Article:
(NDE) Technologies            will reduce the need for costly and time-consuming tear downs, replacements, and destructive 


In FY 1994, the SRM&QA program achieved a number of successes in assurance oversight and support; formulation of agencywide 
policies and standards; and validation and program integration of advanced technologies.  Seven flights of the Space Transportation 
System (STS) were supported, including the complex First Servicing Mission for the Hubble Space Telescope.  Independent review 
and certification efforts related to the Hubble mission were also conducted.  Flight Readiness Reviews, risk assessments, and direct 
support to "better, faster, cheaper" space flight programs were conducted through a series of special reviews.  Direct support to all 
NASA major program design reviews was also provided. 

Independent reviews were conducted on Space Shuttle engine weld integrity and test requirements for the super-lightweight tank.  
Special technical readiness reviews were performed for the WIND and NOAA-14 spacecraft launches.  The loss of Mars Observer was 
documented for improvement of future spacecraft designs.  Reliability Centered Maintenance and predictive maintenance techniques 
for use by STS facilities were adopted.  An Independent Assessment function was established for the international Space Station; 26 
formal assessments were completed.  Work to initiate a joint set of NASA/Russian safety standards and standard equivalence was 
begun.  Streamlined reliability and assurance requirements for low-cost missions were developed by OSMA, enabling the Near Earth 
Asteroid Rendezvous (NEAR), Mars Global Surveyor (MGS), and Mars Pathfinder programs to better balance mission risks against 
cost constraints. 

The OSMA also performed functional management reviews of all NASA Centers' SRM&QA programs in FY 1994.  Structured 
surveillance, problem reporting and corrective action programs were implemented at the Kennedy Space Center. 

Policies and standards in the areas of explosives handling, fire hazards, factors of safety, vibro-acoustic testing, structural loads 
definition, and software life-cycle management were initiated in FY 1994 and will be completed in FY 1995.  Standardization of 
NASA use of materials was also initiated in FY 1994, and NASA participation in international standardization of space systems was 
significantly increased.  Guidelines for selecting breakdown resistant wiring systems and improved measurement and test 
calibration for space applications was also completed in FY 1994.  A set of Reliability Best Practices and Maintainability Preferred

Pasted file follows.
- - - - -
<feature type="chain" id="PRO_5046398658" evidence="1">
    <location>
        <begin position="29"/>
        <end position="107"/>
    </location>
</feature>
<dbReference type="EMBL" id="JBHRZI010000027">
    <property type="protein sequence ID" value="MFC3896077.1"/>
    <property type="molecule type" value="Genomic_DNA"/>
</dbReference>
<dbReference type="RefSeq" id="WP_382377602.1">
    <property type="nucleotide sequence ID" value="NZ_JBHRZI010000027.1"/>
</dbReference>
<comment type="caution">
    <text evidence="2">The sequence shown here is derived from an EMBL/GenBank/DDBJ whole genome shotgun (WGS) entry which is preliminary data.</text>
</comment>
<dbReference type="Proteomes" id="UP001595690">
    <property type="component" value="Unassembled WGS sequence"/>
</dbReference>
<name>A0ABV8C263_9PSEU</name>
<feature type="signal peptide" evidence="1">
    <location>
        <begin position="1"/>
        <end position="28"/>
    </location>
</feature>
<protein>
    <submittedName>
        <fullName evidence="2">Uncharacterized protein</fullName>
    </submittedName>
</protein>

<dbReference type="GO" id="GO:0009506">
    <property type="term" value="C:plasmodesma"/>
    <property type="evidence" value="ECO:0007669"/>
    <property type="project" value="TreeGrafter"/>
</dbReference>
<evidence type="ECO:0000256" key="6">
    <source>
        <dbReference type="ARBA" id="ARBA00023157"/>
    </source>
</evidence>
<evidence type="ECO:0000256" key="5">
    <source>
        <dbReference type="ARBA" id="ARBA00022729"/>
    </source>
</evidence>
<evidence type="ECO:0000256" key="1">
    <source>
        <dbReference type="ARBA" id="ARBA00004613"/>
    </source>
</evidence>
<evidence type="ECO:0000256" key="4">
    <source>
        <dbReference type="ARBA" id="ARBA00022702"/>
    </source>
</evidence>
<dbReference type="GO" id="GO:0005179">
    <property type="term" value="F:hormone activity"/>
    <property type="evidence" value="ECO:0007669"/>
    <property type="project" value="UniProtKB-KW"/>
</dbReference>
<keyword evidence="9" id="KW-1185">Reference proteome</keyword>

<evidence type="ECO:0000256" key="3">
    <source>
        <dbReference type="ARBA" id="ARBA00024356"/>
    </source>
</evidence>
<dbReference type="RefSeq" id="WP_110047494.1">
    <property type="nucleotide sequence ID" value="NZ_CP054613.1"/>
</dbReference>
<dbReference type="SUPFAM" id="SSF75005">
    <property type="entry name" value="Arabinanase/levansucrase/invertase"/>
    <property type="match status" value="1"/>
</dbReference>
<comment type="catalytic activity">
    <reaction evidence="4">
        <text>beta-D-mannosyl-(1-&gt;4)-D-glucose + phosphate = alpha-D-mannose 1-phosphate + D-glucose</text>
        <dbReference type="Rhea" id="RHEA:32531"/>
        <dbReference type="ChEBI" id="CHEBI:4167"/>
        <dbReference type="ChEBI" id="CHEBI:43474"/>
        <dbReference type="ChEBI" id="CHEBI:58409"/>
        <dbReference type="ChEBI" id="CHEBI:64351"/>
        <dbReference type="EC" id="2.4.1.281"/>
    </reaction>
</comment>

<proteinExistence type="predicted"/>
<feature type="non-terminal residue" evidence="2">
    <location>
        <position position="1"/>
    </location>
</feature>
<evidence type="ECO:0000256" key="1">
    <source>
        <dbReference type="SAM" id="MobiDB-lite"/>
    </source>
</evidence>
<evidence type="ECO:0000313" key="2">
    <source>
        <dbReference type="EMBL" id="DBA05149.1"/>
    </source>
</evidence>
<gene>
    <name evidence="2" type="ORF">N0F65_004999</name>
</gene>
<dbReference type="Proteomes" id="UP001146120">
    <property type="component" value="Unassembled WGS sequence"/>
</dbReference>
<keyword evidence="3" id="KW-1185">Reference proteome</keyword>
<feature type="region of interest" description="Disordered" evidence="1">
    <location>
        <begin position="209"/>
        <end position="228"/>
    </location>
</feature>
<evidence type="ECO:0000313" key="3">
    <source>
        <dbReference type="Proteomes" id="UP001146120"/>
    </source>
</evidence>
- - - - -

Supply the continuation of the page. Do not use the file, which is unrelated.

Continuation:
Practices was issued throughout the Agency.  NASA also formally adopted ISO 9000, the international quality standard, in  
FY 1994. 

The NDE techniques for optically-stimulated electron emission, STS window defect analysis, and silicon nitride ball bearings in 
oxygen environments were developed.  Monolithic microwave integrated circuits, opto-electric circuits, multi-chip modules and other 
electronic packaging techniques were qualified for use, providing advanced technology for NASA's new better, faster, cheaper space 
flight systems.  Radiation testing was completed on several classes of electronic parts.  Work on advanced pyrotechnics and metric 
fasteners was also completed in FY 1994.  NASA's IV&V facility opened at Fairmont, West Virginia; a cooperative agreement with 
West Virginia University was concluded and research began on software assurance methodologies, including quantitative, fault 
analysis, and formal methods of analysis.  As a part of its support to the nation's Federal Emergency Management program, the 
SRM&QA program provided funding for aerial reconnaissance in the aftermath of the Northridge, California earthquake. 

In FY 1995, oversight and support for the seven deployments of the STS, including the Space Shuttle/MIR rendezvous missions; 
Critical Design Review (CDR) of the super-lightweight tank, alternate fuel turbopump, and lightweight solid rocket booster programs; 
and continued evaluation of test methods and assurance techniques for small spacecraft will be supported.  Oversight and analysis 
will continue for the three Space Shuttle/Mir rendezvous missions.  Independent assessment of the Tethered Satellite System (TSS) 
mission and technical reviews of the Advanced X-ray Astrophysical Facility (AXAF), Cassini, and POLAR missions are planned. 

Independent assessment of the international Space Station will continue to evaluate the program using a prioritized task list while 
also responding to any newly-identified concerns.  A structured Mission Needs Analysis approach has been adopted for the review of 
hardware design approaches, safety hazards, and integration and test procedures.  Six NASA Centers are scheduled for Functional 
Management Reviews in FY 1995. 

NASA policies for mishap reporting, human factors for safety, robotic system and expendable launch vehicle safety, and risk 
management are to be reviewed.  An initiative to effectively use previous test and operating experience to improve the design, test, 
and mission assurance processes over the life-cycle of spacecraft programs is also being supported.  An agencywide career 
development and training program to increase the NASA personnel SRM&QA skills will be initiated. 

The NDE techniques for optically-stimulated electron emission and STS window defect analysis will be qualified for production use.